Monday, July 23, 2007

Mexican Writers on Writing edited by Margaret Sayers Peden

Edward Hirsch reviews a new collection of Mexican texts, Mexican Writers on Writing edited by Margaret Sayers Peden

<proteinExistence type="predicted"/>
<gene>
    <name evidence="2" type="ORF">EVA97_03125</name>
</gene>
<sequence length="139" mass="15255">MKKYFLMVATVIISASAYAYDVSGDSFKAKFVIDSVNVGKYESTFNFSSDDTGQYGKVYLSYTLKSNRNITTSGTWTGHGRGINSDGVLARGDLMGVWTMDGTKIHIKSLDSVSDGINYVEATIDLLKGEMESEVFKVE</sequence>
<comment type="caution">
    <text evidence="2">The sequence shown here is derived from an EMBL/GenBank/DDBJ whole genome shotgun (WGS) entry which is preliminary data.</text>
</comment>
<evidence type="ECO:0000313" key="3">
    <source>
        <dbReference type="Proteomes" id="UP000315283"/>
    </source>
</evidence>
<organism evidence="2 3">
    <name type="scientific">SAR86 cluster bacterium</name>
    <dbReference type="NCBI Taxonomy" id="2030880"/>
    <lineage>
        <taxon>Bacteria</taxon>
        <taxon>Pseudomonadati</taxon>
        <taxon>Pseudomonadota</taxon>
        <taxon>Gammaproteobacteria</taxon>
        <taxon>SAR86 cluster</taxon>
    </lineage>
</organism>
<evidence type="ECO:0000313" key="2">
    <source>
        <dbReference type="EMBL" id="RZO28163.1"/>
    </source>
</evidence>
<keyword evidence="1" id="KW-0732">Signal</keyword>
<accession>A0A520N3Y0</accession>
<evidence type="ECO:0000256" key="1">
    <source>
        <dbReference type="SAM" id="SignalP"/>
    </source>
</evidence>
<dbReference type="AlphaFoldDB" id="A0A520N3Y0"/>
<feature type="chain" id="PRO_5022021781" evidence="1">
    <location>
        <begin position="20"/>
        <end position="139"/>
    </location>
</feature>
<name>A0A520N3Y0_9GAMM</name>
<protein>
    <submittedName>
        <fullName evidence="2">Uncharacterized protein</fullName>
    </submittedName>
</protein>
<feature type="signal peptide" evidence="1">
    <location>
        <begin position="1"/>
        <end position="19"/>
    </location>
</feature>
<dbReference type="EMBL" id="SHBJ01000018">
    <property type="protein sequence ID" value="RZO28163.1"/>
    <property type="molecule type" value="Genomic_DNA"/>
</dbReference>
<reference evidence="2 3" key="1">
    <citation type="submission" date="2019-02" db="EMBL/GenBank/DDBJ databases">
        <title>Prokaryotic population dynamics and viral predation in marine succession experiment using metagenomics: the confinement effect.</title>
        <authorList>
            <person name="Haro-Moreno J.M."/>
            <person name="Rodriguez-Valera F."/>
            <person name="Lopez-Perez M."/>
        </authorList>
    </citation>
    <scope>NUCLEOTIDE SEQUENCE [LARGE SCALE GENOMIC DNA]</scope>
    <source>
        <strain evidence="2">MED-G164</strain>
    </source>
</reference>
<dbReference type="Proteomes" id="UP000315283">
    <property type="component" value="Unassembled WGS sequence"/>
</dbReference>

The history of Mexican literature, at least of that written in the Spanish language, begins during the Conquest with "chronicles and letters," explains Margaret Sayers Peden, "a fascinating body of materials in which their authors report, not infrequently with exaggeration, their own feats, along with the wondrous landscapes and cities and peoples they encounter." Novels and plays and poems came much later, once Spanish dominance was established. But "it seems inevitable," Peden writes, "that future scholars and historians will define the twentieth century as Mexico's Golden Age." Three giants -- Octavio Paz, Carlos Fuentes and Juan Rulfo (all of whom are included in this collection) -- ruled the field, but many other writers (and a nascent publishing industry) contributed to the cultural richness, which has only in recent decades been translated into English.
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